In another Malaysian work, Vimala Perumal’s Rojak Cow Cow puts the muhibbah blend in a tale of an Indian family who requests blessings from a ceremonial cow for their house-warming prayers.

The VR short film 'Rojak Cow Cow' by Vimala Perumal is inspired by a story told by her father, about a new neighbour who brought a cow up a flight of stairs to the flat for the blessing ceremony of a new house. Photo: SeaShorts Film FestivalThe VR short film 'Rojak Cow Cow' by Vimala Perumal is inspired by a story told by her father, about a new neighbour who brought a cow up a flight of stairs to the flat for the blessing ceremony of a new house. Photo: SeaShorts Film Festival

On the Asian front, Sojung Bahng’s (South Korea) work Anonymous, a 3D real-time rendered cinematic VR experience that applies gaze-based interaction, invites viewers to access the perspective of objects in a domestic setting where an old man living alone goes about his day under the gaze of his dead wife’s portrait.

Where it comes to the concept of memory, space and time, Taiwanese artist/filmmaker Singing Chen’s Afterimage For Tomorrow builds further on this intriguing premise.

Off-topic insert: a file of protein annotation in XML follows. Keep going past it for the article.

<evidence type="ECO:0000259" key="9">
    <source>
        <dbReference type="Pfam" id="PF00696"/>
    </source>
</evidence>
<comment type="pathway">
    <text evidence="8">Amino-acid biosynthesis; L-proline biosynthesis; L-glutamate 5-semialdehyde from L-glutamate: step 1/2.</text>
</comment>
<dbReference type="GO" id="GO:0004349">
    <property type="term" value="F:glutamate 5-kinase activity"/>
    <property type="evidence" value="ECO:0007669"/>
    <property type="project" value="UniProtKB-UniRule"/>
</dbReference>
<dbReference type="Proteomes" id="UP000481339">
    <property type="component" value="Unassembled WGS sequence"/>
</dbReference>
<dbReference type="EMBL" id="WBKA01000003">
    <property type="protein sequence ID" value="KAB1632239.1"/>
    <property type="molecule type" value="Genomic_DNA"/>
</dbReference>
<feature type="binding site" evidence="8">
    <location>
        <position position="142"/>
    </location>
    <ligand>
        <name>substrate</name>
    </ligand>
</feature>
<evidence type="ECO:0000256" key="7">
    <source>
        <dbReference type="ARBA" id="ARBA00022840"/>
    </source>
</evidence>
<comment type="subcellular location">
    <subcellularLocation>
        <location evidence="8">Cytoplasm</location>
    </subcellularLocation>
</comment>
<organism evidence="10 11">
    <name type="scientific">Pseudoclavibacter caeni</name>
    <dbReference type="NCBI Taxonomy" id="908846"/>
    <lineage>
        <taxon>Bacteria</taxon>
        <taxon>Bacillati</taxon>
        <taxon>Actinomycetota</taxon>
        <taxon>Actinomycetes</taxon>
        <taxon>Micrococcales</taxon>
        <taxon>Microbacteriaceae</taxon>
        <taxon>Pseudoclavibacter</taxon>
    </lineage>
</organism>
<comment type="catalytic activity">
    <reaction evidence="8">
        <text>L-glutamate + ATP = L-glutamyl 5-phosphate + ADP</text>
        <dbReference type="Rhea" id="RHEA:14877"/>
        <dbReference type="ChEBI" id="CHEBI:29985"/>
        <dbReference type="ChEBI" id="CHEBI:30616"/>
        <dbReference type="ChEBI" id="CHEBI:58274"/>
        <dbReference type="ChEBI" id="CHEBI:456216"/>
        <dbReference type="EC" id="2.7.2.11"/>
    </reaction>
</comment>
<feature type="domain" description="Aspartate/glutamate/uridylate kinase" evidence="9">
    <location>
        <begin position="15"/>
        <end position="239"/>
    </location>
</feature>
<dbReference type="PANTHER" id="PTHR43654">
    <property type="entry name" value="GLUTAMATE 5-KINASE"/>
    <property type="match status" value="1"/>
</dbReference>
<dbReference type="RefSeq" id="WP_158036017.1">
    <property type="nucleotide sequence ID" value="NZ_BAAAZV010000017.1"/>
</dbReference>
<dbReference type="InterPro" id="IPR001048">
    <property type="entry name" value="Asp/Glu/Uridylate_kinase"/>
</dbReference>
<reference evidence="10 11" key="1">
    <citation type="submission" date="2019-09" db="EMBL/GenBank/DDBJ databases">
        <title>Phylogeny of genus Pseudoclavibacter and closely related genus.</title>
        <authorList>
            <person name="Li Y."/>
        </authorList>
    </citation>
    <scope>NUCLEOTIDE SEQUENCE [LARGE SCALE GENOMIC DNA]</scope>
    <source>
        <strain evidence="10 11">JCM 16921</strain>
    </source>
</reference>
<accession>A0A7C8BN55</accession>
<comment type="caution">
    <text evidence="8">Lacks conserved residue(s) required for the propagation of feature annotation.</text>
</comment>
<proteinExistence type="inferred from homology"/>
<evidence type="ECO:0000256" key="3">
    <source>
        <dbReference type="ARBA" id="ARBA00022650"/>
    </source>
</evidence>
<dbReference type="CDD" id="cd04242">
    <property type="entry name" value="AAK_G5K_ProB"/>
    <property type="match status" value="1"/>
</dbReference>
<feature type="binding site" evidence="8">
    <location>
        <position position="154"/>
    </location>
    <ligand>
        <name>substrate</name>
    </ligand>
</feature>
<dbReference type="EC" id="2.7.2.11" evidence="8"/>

Time to experiment

A few films in Beyond Mirage will have their Malaysian premiere at the festival, such as Great Hoax: The Moon Landing by John Hsu and Marco Lococo and Home by Hsu Chih-Yen, two films that were officially selected for the Tribeca Film Festival and Venice International Film Festival in 2020.

Other special highlights are Whose Hand Is Playing That Sound, curated by Chloe Yap Mun Ee, which features young artists and filmmakers and their personal approaches; and Sea What Is Inside curated by Jacky Yeap, a selection of cheeky screen-life shorts from Japan and South-East Asia exploring the medium’s playful and inventive potential for cinematic storytelling.

An image of 'Great Hoax: The Moon Landing' by Marco Lococo and John Hsu (Taiwan), which is part of SeaShorts 2022’s international programme. Photo: SeaShorts Film Festival An image of 'Great Hoax: The Moon Landing' by Marco Lococo and John Hsu (Taiwan), which is part of SeaShorts 2022’s international programme. Photo: SeaShorts Film Festival

The workshops, talks and forums in this festival are also skewed towards introducing new technological approaches in storytelling,

Yap, also a programmer of SeaShorts 2022, notes that in programmes such as such as Beyond Mirage, Sea What Is Inside and Whose Hand Is Playing That Sound, the artists and filmmakers take nuanced and thoughtful approaches with their chosen tools, which allows us to not just reconsider familiar modes of cinema or the moving image, but also to consider what is so uncomfortable about the feeling of “newness” when thinking of using these tools.

“These programmes would hopefully shift our expectations from not only looking at the future as represented by the ‘advent of technology’ and the glittery ‘newness’, but instead looking at it as basically a point in time, lifting up the lid of the box to see if the cat named Future is in there. And everyone alive right now is just having a little fun, doing our little experiments, and hoping for the best,” concludes Yap.